Second, I signed up for a free PBWiki online course this summer. Six weeks of work and conversation and if I do all the homework, I get a free, platinum-level wiki for an entire year. Not a bad payoff at all. Over 1000 people have taken advantage of this offer (educators only) and the place is rocking!

Why do I report that here? Because I'm wedding web 2.0 and web 3.0 (the wiki and SLTG, respectively) with this course. Not only am I using a blog for accounting purposes (and my own need to think things through), but I'm using the wiki for students to do the same. They'll record their thoughts in a journal page they keep, but they also will create content for the wiki as they go along (I'm planning to have them prepare "how-to" guides of some of the basic skills people need in SL). It's also a great place for me to put their the kids can progress through at their own pace. I'll be in RL (real life) with my whip in the classroom to spur them on, but those that want to outpace me, will easily be able to.

So, I met Lynn and then added a few more texture boxes to the texture "store" and also added the journal page to the wiki today. A good day's work of about an hour and a half spent (would've been longer in SL, but the region was undergoing a restart, so I needed to log anyway. Took the time to write this post instead of making more texture boxes).

Take care,

Friday, July 18, 2008

baby steps

Bit-by-bit we're getting there. The estate manager of the sims I will be working in has created a group, I've been invited in. She's given me permissions and I should be all set to set up my in-world office soon. Although I'm not really sure how I'll use the space as an office. Wish I had brought over an inbox so kids could leave me notecards easily.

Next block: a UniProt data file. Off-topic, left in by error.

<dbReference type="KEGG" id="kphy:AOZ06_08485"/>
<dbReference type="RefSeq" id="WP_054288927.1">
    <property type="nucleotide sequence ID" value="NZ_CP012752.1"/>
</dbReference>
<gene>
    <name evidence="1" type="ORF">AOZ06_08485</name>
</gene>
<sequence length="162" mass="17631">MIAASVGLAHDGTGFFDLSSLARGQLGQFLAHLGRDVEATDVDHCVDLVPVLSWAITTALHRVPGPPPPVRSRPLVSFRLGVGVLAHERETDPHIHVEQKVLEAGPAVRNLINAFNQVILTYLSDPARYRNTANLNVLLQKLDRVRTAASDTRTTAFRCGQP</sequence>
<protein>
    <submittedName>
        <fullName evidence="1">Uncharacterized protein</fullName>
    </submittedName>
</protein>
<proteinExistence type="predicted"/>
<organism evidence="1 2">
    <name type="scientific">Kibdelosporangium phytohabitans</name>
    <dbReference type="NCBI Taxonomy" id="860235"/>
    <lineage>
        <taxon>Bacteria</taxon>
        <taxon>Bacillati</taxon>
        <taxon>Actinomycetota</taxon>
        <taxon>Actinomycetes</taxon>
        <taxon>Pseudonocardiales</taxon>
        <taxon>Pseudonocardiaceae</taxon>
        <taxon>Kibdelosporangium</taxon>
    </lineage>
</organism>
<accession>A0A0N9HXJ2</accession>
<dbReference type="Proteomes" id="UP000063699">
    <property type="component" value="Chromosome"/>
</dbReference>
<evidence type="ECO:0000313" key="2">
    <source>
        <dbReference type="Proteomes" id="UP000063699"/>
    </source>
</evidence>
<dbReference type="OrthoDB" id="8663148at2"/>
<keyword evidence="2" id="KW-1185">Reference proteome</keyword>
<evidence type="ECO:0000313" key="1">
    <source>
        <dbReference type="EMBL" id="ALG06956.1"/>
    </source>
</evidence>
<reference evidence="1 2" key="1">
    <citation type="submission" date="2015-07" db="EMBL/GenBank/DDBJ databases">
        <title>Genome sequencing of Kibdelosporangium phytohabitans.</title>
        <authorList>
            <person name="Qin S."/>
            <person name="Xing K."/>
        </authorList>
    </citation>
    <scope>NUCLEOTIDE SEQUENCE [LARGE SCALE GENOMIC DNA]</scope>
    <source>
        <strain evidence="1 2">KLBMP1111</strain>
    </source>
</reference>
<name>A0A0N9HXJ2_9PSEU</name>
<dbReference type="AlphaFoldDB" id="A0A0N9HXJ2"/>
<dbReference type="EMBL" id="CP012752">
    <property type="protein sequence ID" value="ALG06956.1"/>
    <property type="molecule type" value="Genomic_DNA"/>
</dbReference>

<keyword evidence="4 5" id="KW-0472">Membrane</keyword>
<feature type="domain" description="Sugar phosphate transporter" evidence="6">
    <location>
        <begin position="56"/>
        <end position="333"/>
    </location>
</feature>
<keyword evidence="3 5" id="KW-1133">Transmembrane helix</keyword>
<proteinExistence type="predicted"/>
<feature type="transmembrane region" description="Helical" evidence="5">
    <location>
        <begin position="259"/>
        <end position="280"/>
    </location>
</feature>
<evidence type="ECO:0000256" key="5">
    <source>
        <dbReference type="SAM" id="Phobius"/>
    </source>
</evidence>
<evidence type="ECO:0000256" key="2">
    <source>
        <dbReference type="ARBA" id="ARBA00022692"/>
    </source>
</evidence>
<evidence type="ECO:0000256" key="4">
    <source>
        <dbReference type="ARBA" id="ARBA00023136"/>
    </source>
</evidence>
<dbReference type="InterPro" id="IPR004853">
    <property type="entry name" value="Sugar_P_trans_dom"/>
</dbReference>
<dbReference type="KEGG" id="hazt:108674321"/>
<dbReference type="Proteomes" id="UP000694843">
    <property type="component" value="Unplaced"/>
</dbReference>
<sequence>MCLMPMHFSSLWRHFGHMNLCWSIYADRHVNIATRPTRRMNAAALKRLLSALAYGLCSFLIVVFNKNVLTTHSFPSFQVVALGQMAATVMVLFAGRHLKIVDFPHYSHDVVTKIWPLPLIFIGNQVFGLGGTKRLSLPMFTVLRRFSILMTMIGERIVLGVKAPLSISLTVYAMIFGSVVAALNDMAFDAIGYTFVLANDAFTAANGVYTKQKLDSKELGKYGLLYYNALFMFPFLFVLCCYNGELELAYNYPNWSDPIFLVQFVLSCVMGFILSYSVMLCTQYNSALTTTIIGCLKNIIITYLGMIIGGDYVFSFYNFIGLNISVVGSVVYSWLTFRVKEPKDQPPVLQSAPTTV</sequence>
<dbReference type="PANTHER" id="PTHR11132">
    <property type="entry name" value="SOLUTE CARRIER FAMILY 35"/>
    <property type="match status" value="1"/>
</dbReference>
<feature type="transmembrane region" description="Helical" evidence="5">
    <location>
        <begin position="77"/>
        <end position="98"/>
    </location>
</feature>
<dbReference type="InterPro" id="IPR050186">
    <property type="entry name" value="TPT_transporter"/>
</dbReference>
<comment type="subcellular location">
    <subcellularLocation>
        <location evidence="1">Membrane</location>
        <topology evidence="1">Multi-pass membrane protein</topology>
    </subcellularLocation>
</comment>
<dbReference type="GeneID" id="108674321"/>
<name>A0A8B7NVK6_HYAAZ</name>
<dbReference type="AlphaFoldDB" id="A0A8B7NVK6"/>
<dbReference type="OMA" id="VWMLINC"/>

Which leads me to a small problem with adults on the Teen Grid. Because we're essentially "prisoners" of our islands (adults are confined only to the sims in which they will be teaching) and because our avatars can have NO contact with the "other" SL (the adult grid), there is no way to get any items one might discover one needs after the transfer has completed. I tried to get some freebie stuff from SLExchange that would be useful for the kids...and was denied. I can't even send anything from my regular SL avatar. I'm on the SLED list-serv and every once in a while I discover something new that would be helpful (the NMC has a teacher's box on thier island free for the taking. Who knew?) but I don't bother picking it up because there isn't a way to get it to myself anymore. This is a frustration.

Other than that...having fun!


Sunday, July 13, 2008

The title of the course I'll be teaching in the fall, like the title of the blog here, is focused on the exploration of virtual worlds...what they can do, what they can be used for, what their purpose is. While I have Second Life in mind for the bulk of the course since it is, by far, the most user-controlled world I've found, I do want the students to understand it isn't the ONLY virtual world in cyberspace.

So I've checked out There and Alice. I recently made myself a room at Lively. All attempts, although poor ones based on the learning curves needed for each one.